NBA Trade Ideas from Latest Buzz: How to Move Anthony Davis, PG13 and More
Anthony Davis has found his way back into the NBA's circle of conjecture, and that can mean only one thing: Trade season has arrived.
Most free agents who signed contracts this past summer became eligible for relocation Dec. 15, marking the unofficial start of the Association's silly season. Not surprisingly, with the rumor mill approaching fever pitch, it took all of a few days for the breaking-news cycle to name-drop the New Orleans Pelicans megastar.
And we basically have the Boston Celtics to blame.
"Davis remains an obsession of several NBA teams full of the necessary trade assets to unfasten him from New Orleans, should the Pelicans ever consider a rebuild—or should Davis ever request a trade," ESPN.com's Adrian Wojnarowski wrote. "Boston has remained vigilant on the possibility of acquiring Davis, and Davis knows it. However, the Pelicans have no intention of trading an all-world talent under contract through 2021, no matter the return."
This last part is important. On second thought, strike that. This last part is everything. The Pelicans haven't offered any indication they're ready to cut bait with Davis more than two years before his foray into the 2020 free-agency ranks (player option). They needn't worry about entertaining offers until this summer at the earliest—and that assumes they're unable to re-sign DeMarcus Cousins, make a suitable splash after he bolts and unwilling to deal him as a quasi-expiring deal in 2019.
Still, the latest speculation dictates discussion 'round these parts, so Davis' future cannot be placed off-limits. Hypothetical offers must be ambitious enough to keep the Pelicans from cackling their way off the phone, which makes for tricky territory. But here, in the world of Pure Imagination, we have the license to try finding them.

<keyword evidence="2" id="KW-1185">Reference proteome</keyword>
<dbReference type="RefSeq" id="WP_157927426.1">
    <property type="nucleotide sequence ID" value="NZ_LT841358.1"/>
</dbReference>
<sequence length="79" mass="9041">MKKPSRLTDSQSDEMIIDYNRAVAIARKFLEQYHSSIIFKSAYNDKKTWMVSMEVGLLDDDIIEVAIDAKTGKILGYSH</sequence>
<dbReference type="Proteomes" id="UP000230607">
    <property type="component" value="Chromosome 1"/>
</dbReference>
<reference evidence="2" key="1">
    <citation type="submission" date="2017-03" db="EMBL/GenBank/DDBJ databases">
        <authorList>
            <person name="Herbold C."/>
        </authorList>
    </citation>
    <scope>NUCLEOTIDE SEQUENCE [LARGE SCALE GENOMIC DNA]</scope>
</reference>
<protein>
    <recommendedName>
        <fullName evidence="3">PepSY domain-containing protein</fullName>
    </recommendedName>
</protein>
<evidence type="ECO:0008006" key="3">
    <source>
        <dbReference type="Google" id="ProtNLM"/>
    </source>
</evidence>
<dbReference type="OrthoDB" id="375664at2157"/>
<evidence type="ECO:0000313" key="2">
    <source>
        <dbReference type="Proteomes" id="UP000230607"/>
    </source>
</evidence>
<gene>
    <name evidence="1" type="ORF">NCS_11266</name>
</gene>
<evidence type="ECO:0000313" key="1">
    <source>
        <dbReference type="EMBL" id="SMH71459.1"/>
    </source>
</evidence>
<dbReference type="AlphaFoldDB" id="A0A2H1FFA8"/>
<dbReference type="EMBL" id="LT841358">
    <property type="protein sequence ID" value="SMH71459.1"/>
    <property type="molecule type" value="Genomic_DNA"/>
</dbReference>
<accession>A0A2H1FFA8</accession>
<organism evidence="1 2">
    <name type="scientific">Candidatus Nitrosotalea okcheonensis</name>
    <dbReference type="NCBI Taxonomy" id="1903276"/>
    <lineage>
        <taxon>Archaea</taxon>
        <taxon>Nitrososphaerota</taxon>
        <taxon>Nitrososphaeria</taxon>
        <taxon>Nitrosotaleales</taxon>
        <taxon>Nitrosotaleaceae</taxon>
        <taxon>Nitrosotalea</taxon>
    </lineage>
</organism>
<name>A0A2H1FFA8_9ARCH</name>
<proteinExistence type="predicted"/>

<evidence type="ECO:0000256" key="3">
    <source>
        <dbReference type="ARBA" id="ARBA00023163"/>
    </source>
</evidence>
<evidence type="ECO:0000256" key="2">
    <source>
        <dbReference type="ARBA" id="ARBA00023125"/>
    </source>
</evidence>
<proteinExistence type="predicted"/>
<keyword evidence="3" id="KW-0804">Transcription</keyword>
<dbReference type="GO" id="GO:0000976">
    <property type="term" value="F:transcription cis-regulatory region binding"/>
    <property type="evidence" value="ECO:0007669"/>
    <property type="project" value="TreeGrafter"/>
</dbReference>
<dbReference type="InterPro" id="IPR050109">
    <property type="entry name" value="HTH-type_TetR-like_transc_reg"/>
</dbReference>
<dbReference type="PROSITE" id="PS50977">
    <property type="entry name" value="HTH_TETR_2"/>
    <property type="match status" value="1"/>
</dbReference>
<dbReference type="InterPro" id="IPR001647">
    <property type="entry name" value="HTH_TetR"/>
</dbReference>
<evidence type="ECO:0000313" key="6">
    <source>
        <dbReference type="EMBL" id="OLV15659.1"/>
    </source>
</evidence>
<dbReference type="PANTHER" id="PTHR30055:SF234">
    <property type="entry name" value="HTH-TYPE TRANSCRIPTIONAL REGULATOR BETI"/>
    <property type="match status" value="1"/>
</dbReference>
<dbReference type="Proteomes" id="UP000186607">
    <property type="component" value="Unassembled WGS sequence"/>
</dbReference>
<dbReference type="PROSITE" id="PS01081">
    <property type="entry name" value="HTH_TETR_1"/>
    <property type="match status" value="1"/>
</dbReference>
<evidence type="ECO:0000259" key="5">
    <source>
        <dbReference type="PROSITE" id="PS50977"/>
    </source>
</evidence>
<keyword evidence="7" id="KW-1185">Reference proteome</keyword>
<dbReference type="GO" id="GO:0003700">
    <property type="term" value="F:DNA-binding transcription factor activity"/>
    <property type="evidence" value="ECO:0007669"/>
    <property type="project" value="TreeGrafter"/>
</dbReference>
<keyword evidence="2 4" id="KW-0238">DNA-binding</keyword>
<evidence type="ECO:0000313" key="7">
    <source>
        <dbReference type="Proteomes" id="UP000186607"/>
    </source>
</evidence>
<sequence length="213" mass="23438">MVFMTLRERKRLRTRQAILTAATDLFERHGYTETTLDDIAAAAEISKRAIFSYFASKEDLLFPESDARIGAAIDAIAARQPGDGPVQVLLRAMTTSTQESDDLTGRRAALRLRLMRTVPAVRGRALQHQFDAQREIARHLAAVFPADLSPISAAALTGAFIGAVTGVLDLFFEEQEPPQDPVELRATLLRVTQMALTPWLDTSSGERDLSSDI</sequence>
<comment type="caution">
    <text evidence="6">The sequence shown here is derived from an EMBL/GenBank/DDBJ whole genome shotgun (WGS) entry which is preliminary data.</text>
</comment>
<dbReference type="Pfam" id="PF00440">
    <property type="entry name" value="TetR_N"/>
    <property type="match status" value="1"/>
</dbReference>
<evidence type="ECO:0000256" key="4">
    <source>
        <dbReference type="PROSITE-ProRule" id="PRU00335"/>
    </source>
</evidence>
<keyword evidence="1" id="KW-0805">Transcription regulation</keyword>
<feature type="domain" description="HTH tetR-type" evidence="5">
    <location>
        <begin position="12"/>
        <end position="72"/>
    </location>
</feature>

Fear not, though: Plenty of other deals are on the table. The NBA's speculation factory is too bumpin' for this to be a one-star exercise.
What Would It Take for the Pelicans to Trade Brow This Season? Part I
Boston Celtics Receive: SG Ian Clark, PF Anthony Davis
New Orleans Pelicans Receive: C Aron Baynes, SG/SF Jaylen Brown, SF/PF Marcus Morris, SF/PF Jayson Tatum, 2018 first-round pick, 2019 first-round pick (via Memphis)
Starting anywhere else feels dirty. The Celtics are why the Anthony Davis rumor mill exists at all. Consider this anecdote from Wojnarowski:
"Before the Cousins trade a year ago, though, Davis kept hearing talk of the Celtics trying to trade for him. He walked into GM Dell Demps' office and asked about it.
"'He told me that [Boston] was calling, but nothing was going to happen,' Davis said. 'At the same time, though, you see how organizations treat players. Isaiah Thomas. DeMarcus [Cousins] told me that the [Sacramento Kings] told him that he wasn't going to get traded, but they traded him. Isaiah took his team to the Eastern Conference Finals, and they traded him.'"
Scores of Celtics fans won't feel good about this trade. Jayson Tatum only misses from three-point range when he's bored, he's polished in transition and looks like a superstar in the making. Jaylen Brown is a defensive worker bee whose tough-to-watch post-ups serve a purpose. He's also shooting almost 40 percent from long range overall and nearly 43 percent on corner triples.
Giving up two top-three prospects, plus another pair of first-round picks, feels like a lot for a team and fanbase that hasn't not fleeced trade partners since 2013. But guess what happens if they don't empty their treasure chest? They don't get Davis, a top-10 player closer to the top five than not.
New Orleans has no business accepting a deal built around Al Horford, one prospect and a pick. Horford remains one of the NBA's most versatile and underappreciated players, but he's owed $60 million through the next two seasons (player option in 2019-20). The Pelicans initiate a rebuild if they flip Davis, and no transitioning team should pay $30 million per year to someone on the wrong side of 30—particularly when he can fly the coop in one year's time.